associate director of education

 growing interest in Virtual Reality (VR) applications as an immersive instructional tool, has led Victory VR to create a virtual reality curriculum that is based on national next generation science standards. Victory VR, is a Davenport-based Virtual Reality science curriculum company acquired by Kendall Hunt, and is seen as the world’s leader for virtual reality science curriculum.

Consistent with its long-standing relationship with Kendall Hunt as a developer of faith-based science curriculum, the NAD Office of Education is conducting a pilot of Kendall Hunt’s Victory VR science application. Fundamentally, this tool has the potential of arresting students’ attention in the awe of science and the genius of our Creator.

Some NAD elementary science classrooms are currently piloting Victory VR. Early responses confirm that Victory VR offers students with and without gaming acumen, a three-dimensional surround experience in visiting places they can only dream of being. Whether landing on a planet or traveling down the oesophagus into the digestive system, Victory VR gives a first-hand, up close encounter into the unseen, while making good on its premise of immersive transmittal of content.

After a few days of piloting Victory VR, Jean Anderson from Battle Creek Academy wrote, “my students really enjoyed the experience.  They were amazed how real it made things in space seem.”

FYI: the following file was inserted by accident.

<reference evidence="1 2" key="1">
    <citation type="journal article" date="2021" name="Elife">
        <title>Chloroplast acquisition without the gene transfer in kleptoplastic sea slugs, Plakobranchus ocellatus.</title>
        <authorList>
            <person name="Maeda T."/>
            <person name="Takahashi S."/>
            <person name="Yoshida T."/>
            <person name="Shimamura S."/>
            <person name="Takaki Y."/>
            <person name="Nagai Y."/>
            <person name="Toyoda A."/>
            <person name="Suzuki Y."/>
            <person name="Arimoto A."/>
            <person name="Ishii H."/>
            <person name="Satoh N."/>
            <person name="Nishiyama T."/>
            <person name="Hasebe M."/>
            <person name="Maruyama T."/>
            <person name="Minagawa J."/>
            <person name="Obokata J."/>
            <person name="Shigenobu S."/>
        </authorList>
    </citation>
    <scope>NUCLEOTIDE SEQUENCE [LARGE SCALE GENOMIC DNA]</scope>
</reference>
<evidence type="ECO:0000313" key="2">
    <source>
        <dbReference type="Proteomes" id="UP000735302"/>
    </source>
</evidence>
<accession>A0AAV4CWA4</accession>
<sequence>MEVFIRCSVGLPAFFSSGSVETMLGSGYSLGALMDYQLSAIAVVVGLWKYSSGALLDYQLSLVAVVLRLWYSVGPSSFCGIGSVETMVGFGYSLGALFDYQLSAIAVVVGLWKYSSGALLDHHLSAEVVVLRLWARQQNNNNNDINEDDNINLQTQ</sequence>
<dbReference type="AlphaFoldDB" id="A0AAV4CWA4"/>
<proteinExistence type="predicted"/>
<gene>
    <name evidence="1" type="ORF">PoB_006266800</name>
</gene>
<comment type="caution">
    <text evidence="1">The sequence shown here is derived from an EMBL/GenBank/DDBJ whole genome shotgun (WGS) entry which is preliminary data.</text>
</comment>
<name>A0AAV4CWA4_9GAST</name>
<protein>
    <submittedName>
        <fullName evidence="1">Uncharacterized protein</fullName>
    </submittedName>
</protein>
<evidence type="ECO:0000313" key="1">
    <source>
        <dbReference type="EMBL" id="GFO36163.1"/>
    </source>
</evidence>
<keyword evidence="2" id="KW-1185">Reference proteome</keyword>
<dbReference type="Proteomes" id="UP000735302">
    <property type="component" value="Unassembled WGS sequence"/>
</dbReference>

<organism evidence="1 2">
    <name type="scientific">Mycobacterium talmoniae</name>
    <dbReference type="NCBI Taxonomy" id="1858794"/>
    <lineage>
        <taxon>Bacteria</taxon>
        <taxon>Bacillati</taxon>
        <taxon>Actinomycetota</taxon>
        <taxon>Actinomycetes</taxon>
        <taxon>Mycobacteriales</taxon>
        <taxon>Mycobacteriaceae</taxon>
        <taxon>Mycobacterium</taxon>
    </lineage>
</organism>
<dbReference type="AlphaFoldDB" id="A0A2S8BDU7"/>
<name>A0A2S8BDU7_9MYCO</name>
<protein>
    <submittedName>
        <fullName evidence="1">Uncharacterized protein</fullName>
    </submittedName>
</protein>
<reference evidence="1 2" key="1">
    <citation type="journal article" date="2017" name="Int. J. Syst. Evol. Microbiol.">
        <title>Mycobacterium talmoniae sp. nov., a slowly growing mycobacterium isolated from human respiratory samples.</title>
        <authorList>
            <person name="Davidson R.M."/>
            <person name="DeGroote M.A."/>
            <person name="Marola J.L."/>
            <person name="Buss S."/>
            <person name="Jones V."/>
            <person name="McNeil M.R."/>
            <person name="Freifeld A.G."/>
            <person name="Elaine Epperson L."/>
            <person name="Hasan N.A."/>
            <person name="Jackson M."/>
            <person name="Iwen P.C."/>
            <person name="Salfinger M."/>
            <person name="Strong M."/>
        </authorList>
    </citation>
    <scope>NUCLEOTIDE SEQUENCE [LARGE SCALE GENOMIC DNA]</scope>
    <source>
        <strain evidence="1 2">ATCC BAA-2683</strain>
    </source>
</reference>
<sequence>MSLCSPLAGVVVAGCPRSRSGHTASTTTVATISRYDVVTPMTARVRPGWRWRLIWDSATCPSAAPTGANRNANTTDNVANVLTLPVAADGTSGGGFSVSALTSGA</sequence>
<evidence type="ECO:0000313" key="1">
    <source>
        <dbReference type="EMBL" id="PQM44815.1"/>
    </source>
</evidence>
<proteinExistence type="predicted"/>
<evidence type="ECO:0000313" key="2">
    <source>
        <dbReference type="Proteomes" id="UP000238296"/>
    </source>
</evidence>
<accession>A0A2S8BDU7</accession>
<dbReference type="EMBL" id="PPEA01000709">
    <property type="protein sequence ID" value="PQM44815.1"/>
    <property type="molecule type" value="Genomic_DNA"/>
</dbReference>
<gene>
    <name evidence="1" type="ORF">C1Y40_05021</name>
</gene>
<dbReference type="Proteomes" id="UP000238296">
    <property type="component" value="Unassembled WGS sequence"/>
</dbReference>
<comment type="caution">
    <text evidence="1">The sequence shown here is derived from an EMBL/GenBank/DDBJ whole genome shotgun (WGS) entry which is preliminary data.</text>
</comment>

Victory VR allowed Aaron Koleda’s classes to explore other science units outside the ByDesign science curriculum, as well as other curricula such as art. Reflecting on the high engagement level among his students at the Village School in Berrien Springs, Aaron noted, “All the student really enjoyed it a lot. They can experience historical events, explore the discoveries of the present and beyond.” Aaron concluded that, “The experiences can be very immersive when students get to use their hands.”

Dr. Patricia Williams, principal of Downers Grove Elementary School in Illinois, remarked, “This system is wonderful. We may have to extend our school days so everyone can have more VR time.”  For Sherina Phillips  a teacher in Northeastern Conference and TDEC  representative for Atlantic Union, Victory VR was very much like something they [students] used at home to play games. It wasn’t long before they realized that this was much more. “Students were amazed to be able to float through space and see the planets,” Sherina recalled. “WOW! I can see the sun!” was the reaction of a Pre-kindergarten student—one echoed by Northeastern Conference’ students who used the device.

Setting up and use of the unit have not been without challenges.  Those included logging on, password changes, excess time required for downloading the content and available curriculum for the hand-held devices.  All pilot schools were challenged with having one available unit for an entire class. For future use, Jean thought it would help if the VR unit could be more accessible for an entire group of students rather than just one individual at a time, or if she could set up her classroom with stations, allowing the VR unit to be one of the rotating stations. Archie Harris, TDEC representative for North Pacific Union and teacher, along with other pilot teachers, acknowledge their appreciation in piloting Victory VR. For them, the cost of the units is a concern, particularly for small schools who will find the annual licensing fee and the cost of a computer with the required specifications to run the applications, above their means.

Despite these concerns, participating TDEC reps and pilot teachers agree that students were engaged and schools were generally excited about the opportunity to pilot and review Victory VR science content.

Victory VR Pilot

Summer 2018